Bat Control

Bats are the subject of old horror movies, popular as a Halloween decoration, and are often referred to as “blind.”  

ALL SPECIES OF BATS ARE PROTECTED IN THE STATE OF CALIFORNIA and are listed as SPECIES OF SPECIAL CONCERN.  More information HERE 

STATE LAWS REGARDING BATS ARE AT THE BOTTOM OF THE PAGE (under construction)

Bats are a wonderful and beneficial member of the mammal family, and are the only mammals with wings. Taking to the desert skies at night, they consume insects, pollinate plants and disburse plant seed.  Worldwide, there are over 1,100 species of bats. 40 of those species are found in the United States, and California is home to more than 25 of those species.  

While bats do use caves and old mines in which to live, some desert species tend to live in cracks and crevices in-between large rocks, under tree bark, etc., while others live in trees.  They drink while flying just above water sources, skimming the surface. Many species will eat their own weight in insects every night.

Mexican Free Tailed Bat, native to California.  Photo USFWS

Sometimes bats choose to roost and raise young in places they aren’t meant to be.  An unsecured attic is a popular choice.   Should bats choose an attic, they can cause a of damage, and deposit large amounts of guano (bat feces.)  Bat guano often contains micro organisms that can make people sick.   Bats may also be carriers of Rabies.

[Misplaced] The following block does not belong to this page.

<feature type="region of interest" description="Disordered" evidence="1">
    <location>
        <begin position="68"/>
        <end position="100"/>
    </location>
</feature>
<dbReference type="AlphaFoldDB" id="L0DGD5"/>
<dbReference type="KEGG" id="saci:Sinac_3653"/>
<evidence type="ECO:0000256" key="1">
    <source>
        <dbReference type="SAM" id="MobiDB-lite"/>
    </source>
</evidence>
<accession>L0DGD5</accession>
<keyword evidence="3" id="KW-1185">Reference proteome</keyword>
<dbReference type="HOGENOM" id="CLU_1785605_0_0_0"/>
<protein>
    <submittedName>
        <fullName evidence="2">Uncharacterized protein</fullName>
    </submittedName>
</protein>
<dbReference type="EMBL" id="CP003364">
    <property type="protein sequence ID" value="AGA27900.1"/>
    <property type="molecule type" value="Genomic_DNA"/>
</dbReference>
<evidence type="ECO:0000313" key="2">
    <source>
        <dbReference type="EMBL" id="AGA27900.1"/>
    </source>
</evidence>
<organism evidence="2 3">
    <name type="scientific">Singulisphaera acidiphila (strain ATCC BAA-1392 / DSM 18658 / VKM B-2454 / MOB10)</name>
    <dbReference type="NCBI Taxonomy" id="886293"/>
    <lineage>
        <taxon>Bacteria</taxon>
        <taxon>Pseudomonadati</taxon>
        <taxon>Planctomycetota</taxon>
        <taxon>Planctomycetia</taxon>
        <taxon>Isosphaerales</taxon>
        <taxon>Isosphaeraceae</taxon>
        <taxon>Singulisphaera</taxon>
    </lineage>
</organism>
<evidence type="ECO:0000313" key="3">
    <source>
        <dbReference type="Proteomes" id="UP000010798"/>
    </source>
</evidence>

Sometimes a bat will fly in through an open window, entering the living area of a home. 

It is very important, in either circumstance, to enlist the services of a trained wildlife control professional-and never an exterminator, for humane and safe bat removal.  Some pest control operators use unscrupulous practices-sometimes killing entire colonies of bats, which is illegal.

Be certain you are consulting with a licensed wildlife control operator, one who is trained in the humane techniques used in removing bats from your home, warehouse, or other enclosed areas. 

FGC § 2118 (b)

It is unlawful to import, transport, possess, or release alive into this state, except under a revocable, nontransferable permit as provided in this chapter and the regulations pertaining thereto, any wild animal of the following species: 

Order Chiroptera (bats): All species.